HURON — Rural Electric Cooperatives, it seems have been a part of Jeff Nelson’s life story from the beginning.
“I am proud to have grown up in a co-op family,” says the retired general manager of East River Electric whose father was an early rural electric cooperative employee.
Nelson first worked for East River Electric as an intern while attending South Dakota State University pursuing a degree in electrical engineering. Then, when he returned from serving more than three years in the Army, it just so happened East River Electric had an opening.
“It was an entry level position. I thought I’d be there for a year or two. Forty years later I retired,” says Nelson, who was named the 2018 South Dakota Farmers Union Agriculture Ambassador during the organization’s State Convention held in Pierre Nov. 29 - 30.
From the start, Nelson was motivated by the mission of rural electric cooperatives, “lighting rural America.” And, although most farms and ranches were connected to electricity by the time he began working for East River Electric, he said supporting rural America became “more of a mission than a job.”
He was active in state and national legislative policy. In his professional career he testified before Congress on public power issues and worked closely with state legislators, members of Congress and government agency officials on many legislative issues.
Nelson is credited with helping the ethanol industry gain a foothold in South Dakota by creating a mechanism that allowed electric cooperative members to use co-op patronage to invest in the state’s first ethanol plants. He was also instrumental in creating the SD Value-Added Agriculture Development Center and the SD Wind Energy Association. As part of his role with East River Electric, Nelson has served on a number of regional and national boards.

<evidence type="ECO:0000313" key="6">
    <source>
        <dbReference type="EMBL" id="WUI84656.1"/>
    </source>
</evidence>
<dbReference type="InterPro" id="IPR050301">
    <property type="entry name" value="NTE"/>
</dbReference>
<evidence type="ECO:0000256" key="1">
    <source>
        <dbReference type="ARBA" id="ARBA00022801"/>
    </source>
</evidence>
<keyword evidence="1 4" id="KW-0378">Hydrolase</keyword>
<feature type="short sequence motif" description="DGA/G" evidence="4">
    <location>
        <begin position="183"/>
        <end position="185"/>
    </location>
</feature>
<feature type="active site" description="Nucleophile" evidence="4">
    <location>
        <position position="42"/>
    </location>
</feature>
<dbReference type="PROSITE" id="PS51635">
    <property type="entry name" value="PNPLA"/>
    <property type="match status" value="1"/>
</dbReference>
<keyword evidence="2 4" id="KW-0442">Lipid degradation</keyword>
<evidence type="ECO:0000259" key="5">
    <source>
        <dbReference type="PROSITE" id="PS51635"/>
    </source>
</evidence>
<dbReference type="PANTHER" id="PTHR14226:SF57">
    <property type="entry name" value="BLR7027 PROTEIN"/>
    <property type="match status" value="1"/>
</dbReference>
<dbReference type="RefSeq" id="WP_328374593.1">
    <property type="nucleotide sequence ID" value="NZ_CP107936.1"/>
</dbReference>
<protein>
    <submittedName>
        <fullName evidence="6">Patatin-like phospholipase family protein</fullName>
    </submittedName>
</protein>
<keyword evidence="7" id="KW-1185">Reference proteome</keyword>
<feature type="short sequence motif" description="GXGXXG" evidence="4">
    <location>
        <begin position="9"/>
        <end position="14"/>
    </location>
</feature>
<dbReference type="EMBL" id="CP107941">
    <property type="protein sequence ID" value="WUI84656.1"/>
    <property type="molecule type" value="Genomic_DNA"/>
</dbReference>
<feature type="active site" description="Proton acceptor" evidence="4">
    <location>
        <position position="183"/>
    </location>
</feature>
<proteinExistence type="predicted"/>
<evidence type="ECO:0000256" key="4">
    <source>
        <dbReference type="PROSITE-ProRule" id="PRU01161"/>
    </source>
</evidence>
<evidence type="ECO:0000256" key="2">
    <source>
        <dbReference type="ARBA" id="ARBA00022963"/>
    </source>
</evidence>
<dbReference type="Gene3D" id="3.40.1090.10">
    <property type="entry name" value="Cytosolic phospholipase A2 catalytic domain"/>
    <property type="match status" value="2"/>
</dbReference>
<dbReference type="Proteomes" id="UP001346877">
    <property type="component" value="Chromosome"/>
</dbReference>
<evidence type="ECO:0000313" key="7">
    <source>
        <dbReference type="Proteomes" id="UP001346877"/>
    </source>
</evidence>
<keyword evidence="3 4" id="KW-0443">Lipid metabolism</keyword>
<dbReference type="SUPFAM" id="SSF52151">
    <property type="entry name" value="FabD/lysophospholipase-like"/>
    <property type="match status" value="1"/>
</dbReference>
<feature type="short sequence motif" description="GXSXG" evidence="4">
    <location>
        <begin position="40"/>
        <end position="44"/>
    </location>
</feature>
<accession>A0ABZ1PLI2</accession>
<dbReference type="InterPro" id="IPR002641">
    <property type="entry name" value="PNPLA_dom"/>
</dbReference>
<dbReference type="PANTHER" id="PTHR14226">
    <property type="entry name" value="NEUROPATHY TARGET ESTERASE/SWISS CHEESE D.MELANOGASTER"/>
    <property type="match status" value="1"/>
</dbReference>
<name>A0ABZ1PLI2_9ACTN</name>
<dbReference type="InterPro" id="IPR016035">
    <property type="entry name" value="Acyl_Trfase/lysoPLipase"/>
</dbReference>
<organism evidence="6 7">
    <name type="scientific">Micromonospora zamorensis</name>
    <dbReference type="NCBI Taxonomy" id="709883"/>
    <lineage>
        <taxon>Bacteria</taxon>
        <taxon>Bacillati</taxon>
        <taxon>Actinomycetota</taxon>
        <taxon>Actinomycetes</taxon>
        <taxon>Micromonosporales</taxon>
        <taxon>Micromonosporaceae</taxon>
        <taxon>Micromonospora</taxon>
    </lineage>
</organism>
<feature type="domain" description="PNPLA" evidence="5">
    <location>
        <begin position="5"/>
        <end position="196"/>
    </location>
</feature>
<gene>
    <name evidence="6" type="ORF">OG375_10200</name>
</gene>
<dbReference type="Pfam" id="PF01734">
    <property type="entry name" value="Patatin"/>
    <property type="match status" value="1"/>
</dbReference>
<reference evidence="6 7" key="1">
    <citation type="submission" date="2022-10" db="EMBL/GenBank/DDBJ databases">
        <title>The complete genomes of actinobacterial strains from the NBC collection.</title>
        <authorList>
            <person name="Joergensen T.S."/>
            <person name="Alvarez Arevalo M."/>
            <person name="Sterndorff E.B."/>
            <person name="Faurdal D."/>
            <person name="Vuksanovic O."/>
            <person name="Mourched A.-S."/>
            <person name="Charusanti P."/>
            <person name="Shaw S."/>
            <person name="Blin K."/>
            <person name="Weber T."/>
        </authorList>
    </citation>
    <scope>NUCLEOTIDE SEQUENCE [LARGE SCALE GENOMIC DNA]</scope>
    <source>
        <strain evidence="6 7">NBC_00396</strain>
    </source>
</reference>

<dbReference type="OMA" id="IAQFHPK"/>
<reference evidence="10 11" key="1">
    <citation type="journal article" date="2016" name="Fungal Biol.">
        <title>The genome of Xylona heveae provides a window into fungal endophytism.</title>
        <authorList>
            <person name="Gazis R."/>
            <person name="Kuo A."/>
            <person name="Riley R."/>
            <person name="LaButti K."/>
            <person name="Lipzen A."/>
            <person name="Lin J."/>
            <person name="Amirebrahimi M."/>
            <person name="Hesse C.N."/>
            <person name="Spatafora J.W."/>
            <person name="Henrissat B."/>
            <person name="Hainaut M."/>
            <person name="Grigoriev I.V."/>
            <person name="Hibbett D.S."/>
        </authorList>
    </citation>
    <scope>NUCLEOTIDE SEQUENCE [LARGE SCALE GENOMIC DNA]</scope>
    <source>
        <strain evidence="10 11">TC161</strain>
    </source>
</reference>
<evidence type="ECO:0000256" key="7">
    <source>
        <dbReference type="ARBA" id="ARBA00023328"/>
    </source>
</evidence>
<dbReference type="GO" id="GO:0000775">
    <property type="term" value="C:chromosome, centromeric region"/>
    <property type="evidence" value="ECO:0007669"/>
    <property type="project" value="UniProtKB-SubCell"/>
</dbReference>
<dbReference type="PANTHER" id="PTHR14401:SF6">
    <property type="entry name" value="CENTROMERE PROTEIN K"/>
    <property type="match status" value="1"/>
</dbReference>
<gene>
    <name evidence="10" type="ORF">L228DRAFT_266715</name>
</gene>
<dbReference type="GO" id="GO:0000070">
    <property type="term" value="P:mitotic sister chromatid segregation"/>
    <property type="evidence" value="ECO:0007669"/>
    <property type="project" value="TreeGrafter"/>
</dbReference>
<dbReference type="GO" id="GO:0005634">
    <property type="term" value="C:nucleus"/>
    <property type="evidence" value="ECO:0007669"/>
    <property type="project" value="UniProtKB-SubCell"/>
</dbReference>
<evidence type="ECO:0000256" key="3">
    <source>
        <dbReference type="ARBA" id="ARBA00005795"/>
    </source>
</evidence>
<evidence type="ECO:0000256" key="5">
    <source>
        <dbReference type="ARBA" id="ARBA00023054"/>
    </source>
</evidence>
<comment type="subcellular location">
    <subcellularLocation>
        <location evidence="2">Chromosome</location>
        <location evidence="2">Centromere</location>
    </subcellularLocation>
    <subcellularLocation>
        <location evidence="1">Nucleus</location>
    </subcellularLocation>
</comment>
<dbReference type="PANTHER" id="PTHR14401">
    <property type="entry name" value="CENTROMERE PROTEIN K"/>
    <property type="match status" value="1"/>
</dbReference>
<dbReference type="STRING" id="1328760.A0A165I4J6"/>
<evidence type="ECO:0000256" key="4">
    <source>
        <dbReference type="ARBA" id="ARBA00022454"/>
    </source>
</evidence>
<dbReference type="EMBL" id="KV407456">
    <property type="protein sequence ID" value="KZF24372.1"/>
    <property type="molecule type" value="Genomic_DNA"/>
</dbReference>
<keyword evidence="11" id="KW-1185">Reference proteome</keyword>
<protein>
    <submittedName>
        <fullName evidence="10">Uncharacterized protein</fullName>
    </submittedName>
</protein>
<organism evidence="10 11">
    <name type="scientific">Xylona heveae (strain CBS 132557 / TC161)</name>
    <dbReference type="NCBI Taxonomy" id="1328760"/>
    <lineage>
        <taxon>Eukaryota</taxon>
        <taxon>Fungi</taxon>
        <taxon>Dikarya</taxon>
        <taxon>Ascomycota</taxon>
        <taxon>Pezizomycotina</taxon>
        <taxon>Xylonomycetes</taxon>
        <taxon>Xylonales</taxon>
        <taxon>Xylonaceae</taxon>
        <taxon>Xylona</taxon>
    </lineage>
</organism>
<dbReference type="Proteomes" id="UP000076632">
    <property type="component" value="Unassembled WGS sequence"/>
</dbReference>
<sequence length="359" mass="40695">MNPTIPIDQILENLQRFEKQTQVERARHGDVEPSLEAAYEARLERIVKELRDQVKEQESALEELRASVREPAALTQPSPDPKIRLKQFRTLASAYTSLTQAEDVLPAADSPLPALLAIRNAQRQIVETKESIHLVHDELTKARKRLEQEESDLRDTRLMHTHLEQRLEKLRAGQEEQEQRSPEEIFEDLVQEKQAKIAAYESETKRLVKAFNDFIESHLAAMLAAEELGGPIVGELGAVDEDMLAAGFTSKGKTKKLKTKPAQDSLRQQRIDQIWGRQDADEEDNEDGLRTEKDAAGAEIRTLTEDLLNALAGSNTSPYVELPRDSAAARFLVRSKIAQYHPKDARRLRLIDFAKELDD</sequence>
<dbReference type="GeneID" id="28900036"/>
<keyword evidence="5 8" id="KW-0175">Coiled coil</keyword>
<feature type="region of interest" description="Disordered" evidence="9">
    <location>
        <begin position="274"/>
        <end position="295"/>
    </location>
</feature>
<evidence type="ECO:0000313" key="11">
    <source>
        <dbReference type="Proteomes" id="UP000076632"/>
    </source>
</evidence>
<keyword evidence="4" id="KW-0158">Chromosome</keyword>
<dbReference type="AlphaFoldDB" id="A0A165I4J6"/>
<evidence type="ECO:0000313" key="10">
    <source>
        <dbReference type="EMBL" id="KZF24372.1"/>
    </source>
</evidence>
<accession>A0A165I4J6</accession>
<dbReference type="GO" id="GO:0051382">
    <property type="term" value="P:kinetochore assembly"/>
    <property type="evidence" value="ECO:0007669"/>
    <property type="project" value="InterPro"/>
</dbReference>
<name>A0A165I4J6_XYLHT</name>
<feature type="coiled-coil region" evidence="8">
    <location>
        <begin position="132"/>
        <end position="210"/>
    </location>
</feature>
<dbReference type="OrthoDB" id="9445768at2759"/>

In many of these projects, he says he has had a close friend and advocate in South Dakota Farmers Union.
“Farmers Union has long been a progressive, open-minded advocate for improving lives of rural South Dakotans - similar to the mission of the rural electric cooperatives,” Nelson explains.
During his 40 years of work with East River Electric, there were many times when Nelson worked closely with SDFU to enhance the lives and livelihoods of rural South Dakotans; whether it was through cooperative education or advocating for ethanol or wind energy development.
“Farmers Union has been a solid voice and partner in seeking and advocating for market opportunities,” Nelson says. “Farmers Union has always played a strong role in the success story that is ethanol production in South Dakota.”
On the topic of wind energy, he recalls a 2010 conversation on wind energy that he had with SDFU President, Doug Sombke. “Farmers Union joined with East River and was among the earliest supporters of SD Wind Partners which became the state’s first, locally owned wind development project ,” he said.
Retiring in 2014, Nelson continues to support rural America. He serves on the Inter-Lakes Community Action Partnership (ICAP) board of directors and is President of the Lake County Food Pantry. Nelson is also Chairman of the statewide Lifescape Foundation board of directors (previously Children’s Care Hospital & School and SD Achieve) and serves as the board Chairman of the Mitchell Technical Institute Foundation, along with giving back, in retirement Nelson and his wife, Trudi, live on Lake Madison and enjoy spending time with their two adult children and four grandchildren.